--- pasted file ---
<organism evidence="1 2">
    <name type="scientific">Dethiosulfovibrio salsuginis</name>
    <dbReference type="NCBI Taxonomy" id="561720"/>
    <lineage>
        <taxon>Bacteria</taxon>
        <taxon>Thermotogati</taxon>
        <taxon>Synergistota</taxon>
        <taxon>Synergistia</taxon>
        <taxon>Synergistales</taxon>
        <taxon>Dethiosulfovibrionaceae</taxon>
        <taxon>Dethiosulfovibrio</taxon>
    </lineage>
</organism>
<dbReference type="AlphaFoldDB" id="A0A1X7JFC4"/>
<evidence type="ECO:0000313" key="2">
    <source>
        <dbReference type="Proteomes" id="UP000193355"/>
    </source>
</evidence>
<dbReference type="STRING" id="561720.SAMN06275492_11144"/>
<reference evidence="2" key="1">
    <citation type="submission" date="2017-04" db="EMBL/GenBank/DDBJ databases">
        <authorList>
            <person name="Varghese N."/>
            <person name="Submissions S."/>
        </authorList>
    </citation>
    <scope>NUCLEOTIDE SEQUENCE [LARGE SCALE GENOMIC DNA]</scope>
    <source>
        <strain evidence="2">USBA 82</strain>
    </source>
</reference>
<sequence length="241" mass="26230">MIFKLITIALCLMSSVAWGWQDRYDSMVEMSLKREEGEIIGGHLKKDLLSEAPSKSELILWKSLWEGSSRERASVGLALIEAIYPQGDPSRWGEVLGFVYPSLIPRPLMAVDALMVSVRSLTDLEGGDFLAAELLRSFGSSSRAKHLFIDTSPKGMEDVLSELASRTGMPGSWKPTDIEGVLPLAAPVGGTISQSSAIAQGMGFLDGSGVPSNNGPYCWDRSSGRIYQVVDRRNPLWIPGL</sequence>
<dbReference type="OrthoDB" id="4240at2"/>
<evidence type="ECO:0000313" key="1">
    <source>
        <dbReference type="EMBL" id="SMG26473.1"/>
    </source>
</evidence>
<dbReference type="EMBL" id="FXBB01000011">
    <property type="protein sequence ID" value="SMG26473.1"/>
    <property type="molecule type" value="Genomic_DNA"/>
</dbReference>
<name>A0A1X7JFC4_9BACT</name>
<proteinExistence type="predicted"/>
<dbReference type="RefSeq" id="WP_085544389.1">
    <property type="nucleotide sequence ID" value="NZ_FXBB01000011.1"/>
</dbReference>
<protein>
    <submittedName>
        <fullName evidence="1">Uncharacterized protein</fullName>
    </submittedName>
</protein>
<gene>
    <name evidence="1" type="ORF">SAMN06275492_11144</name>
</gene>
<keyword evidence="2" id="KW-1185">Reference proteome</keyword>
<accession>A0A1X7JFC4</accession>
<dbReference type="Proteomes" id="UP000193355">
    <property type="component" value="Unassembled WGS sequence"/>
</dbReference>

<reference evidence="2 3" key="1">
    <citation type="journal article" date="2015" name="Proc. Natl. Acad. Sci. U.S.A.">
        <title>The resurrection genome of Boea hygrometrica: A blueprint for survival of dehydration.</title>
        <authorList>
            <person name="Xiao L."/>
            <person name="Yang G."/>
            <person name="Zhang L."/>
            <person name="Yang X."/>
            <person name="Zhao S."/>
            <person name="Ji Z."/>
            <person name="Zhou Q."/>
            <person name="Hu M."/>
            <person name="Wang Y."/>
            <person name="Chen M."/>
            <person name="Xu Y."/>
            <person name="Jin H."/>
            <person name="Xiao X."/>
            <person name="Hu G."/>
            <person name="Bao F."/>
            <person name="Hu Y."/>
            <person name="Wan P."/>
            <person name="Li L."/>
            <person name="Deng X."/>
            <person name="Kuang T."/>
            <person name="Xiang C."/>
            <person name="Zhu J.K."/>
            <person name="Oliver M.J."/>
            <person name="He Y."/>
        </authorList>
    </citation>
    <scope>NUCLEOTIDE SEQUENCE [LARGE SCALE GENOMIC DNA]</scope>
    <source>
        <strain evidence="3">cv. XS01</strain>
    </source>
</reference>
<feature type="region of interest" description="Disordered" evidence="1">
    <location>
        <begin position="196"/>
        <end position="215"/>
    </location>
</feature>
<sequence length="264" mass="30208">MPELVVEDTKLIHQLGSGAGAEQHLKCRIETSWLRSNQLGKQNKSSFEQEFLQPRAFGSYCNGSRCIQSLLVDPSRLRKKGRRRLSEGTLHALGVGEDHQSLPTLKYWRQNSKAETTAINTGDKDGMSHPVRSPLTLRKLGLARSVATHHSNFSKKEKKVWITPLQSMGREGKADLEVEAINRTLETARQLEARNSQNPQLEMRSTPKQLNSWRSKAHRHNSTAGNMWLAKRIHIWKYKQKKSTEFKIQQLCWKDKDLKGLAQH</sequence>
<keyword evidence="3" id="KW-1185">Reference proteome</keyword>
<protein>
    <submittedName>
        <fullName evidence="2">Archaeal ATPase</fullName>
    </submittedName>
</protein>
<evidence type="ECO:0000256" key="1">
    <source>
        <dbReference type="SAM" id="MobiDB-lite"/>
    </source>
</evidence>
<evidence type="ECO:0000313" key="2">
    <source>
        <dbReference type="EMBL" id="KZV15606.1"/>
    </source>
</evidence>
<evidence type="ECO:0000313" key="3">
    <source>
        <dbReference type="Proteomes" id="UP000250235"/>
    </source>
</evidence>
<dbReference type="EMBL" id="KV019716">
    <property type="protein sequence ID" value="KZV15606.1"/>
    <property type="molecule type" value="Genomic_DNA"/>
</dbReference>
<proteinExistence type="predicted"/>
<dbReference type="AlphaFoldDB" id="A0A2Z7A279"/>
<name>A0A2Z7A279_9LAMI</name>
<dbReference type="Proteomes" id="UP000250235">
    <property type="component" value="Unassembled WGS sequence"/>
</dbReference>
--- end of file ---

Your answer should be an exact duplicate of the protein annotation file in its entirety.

<organism evidence="1 2">
    <name type="scientific">Dethiosulfovibrio salsuginis</name>
    <dbReference type="NCBI Taxonomy" id="561720"/>
    <lineage>
        <taxon>Bacteria</taxon>
        <taxon>Thermotogati</taxon>
        <taxon>Synergistota</taxon>
        <taxon>Synergistia</taxon>
        <taxon>Synergistales</taxon>
        <taxon>Dethiosulfovibrionaceae</taxon>
        <taxon>Dethiosulfovibrio</taxon>
    </lineage>
</organism>
<dbReference type="AlphaFoldDB" id="A0A1X7JFC4"/>
<evidence type="ECO:0000313" key="2">
    <source>
        <dbReference type="Proteomes" id="UP000193355"/>
    </source>
</evidence>
<dbReference type="STRING" id="561720.SAMN06275492_11144"/>
<reference evidence="2" key="1">
    <citation type="submission" date="2017-04" db="EMBL/GenBank/DDBJ databases">
        <authorList>
            <person name="Varghese N."/>
            <person name="Submissions S."/>
        </authorList>
    </citation>
    <scope>NUCLEOTIDE SEQUENCE [LARGE SCALE GENOMIC DNA]</scope>
    <source>
        <strain evidence="2">USBA 82</strain>
    </source>
</reference>
<sequence length="241" mass="26230">MIFKLITIALCLMSSVAWGWQDRYDSMVEMSLKREEGEIIGGHLKKDLLSEAPSKSELILWKSLWEGSSRERASVGLALIEAIYPQGDPSRWGEVLGFVYPSLIPRPLMAVDALMVSVRSLTDLEGGDFLAAELLRSFGSSSRAKHLFIDTSPKGMEDVLSELASRTGMPGSWKPTDIEGVLPLAAPVGGTISQSSAIAQGMGFLDGSGVPSNNGPYCWDRSSGRIYQVVDRRNPLWIPGL</sequence>
<dbReference type="OrthoDB" id="4240at2"/>
<evidence type="ECO:0000313" key="1">
    <source>
        <dbReference type="EMBL" id="SMG26473.1"/>
    </source>
</evidence>
<dbReference type="EMBL" id="FXBB01000011">
    <property type="protein sequence ID" value="SMG26473.1"/>
    <property type="molecule type" value="Genomic_DNA"/>
</dbReference>
<name>A0A1X7JFC4_9BACT</name>
<proteinExistence type="predicted"/>
<dbReference type="RefSeq" id="WP_085544389.1">
    <property type="nucleotide sequence ID" value="NZ_FXBB01000011.1"/>
</dbReference>
<protein>
    <submittedName>
        <fullName evidence="1">Uncharacterized protein</fullName>
    </submittedName>
</protein>
<gene>
    <name evidence="1" type="ORF">SAMN06275492_11144</name>
</gene>
<keyword evidence="2" id="KW-1185">Reference proteome</keyword>
<accession>A0A1X7JFC4</accession>
<dbReference type="Proteomes" id="UP000193355">
    <property type="component" value="Unassembled WGS sequence"/>
</dbReference>

<reference evidence="2 3" key="1">
    <citation type="journal article" date="2015" name="Proc. Natl. Acad. Sci. U.S.A.">
        <title>The resurrection genome of Boea hygrometrica: A blueprint for survival of dehydration.</title>
        <authorList>
            <person name="Xiao L."/>
            <person name="Yang G."/>
            <person name="Zhang L."/>
            <person name="Yang X."/>
            <person name="Zhao S."/>
            <person name="Ji Z."/>
            <person name="Zhou Q."/>
            <person name="Hu M."/>
            <person name="Wang Y."/>
            <person name="Chen M."/>
            <person name="Xu Y."/>
            <person name="Jin H."/>
            <person name="Xiao X."/>
            <person name="Hu G."/>
            <person name="Bao F."/>
            <person name="Hu Y."/>
            <person name="Wan P."/>
            <person name="Li L."/>
            <person name="Deng X."/>
            <person name="Kuang T."/>
            <person name="Xiang C."/>
            <person name="Zhu J.K."/>
            <person name="Oliver M.J."/>
            <person name="He Y."/>
        </authorList>
    </citation>
    <scope>NUCLEOTIDE SEQUENCE [LARGE SCALE GENOMIC DNA]</scope>
    <source>
        <strain evidence="3">cv. XS01</strain>
    </source>
</reference>
<feature type="region of interest" description="Disordered" evidence="1">
    <location>
        <begin position="196"/>
        <end position="215"/>
    </location>
</feature>
<sequence length="264" mass="30208">MPELVVEDTKLIHQLGSGAGAEQHLKCRIETSWLRSNQLGKQNKSSFEQEFLQPRAFGSYCNGSRCIQSLLVDPSRLRKKGRRRLSEGTLHALGVGEDHQSLPTLKYWRQNSKAETTAINTGDKDGMSHPVRSPLTLRKLGLARSVATHHSNFSKKEKKVWITPLQSMGREGKADLEVEAINRTLETARQLEARNSQNPQLEMRSTPKQLNSWRSKAHRHNSTAGNMWLAKRIHIWKYKQKKSTEFKIQQLCWKDKDLKGLAQH</sequence>
<keyword evidence="3" id="KW-1185">Reference proteome</keyword>
<protein>
    <submittedName>
        <fullName evidence="2">Archaeal ATPase</fullName>
    </submittedName>
</protein>
<evidence type="ECO:0000256" key="1">
    <source>
        <dbReference type="SAM" id="MobiDB-lite"/>
    </source>
</evidence>
<evidence type="ECO:0000313" key="2">
    <source>
        <dbReference type="EMBL" id="KZV15606.1"/>
    </source>
</evidence>
<evidence type="ECO:0000313" key="3">
    <source>
        <dbReference type="Proteomes" id="UP000250235"/>
    </source>
</evidence>
<dbReference type="EMBL" id="KV019716">
    <property type="protein sequence ID" value="KZV15606.1"/>
    <property type="molecule type" value="Genomic_DNA"/>
</dbReference>
<proteinExistence type="predicted"/>
<dbReference type="AlphaFoldDB" id="A0A2Z7A279"/>
<name>A0A2Z7A279_9LAMI</name>
<dbReference type="Proteomes" id="UP000250235">
    <property type="component" value="Unassembled WGS sequence"/>
</dbReference>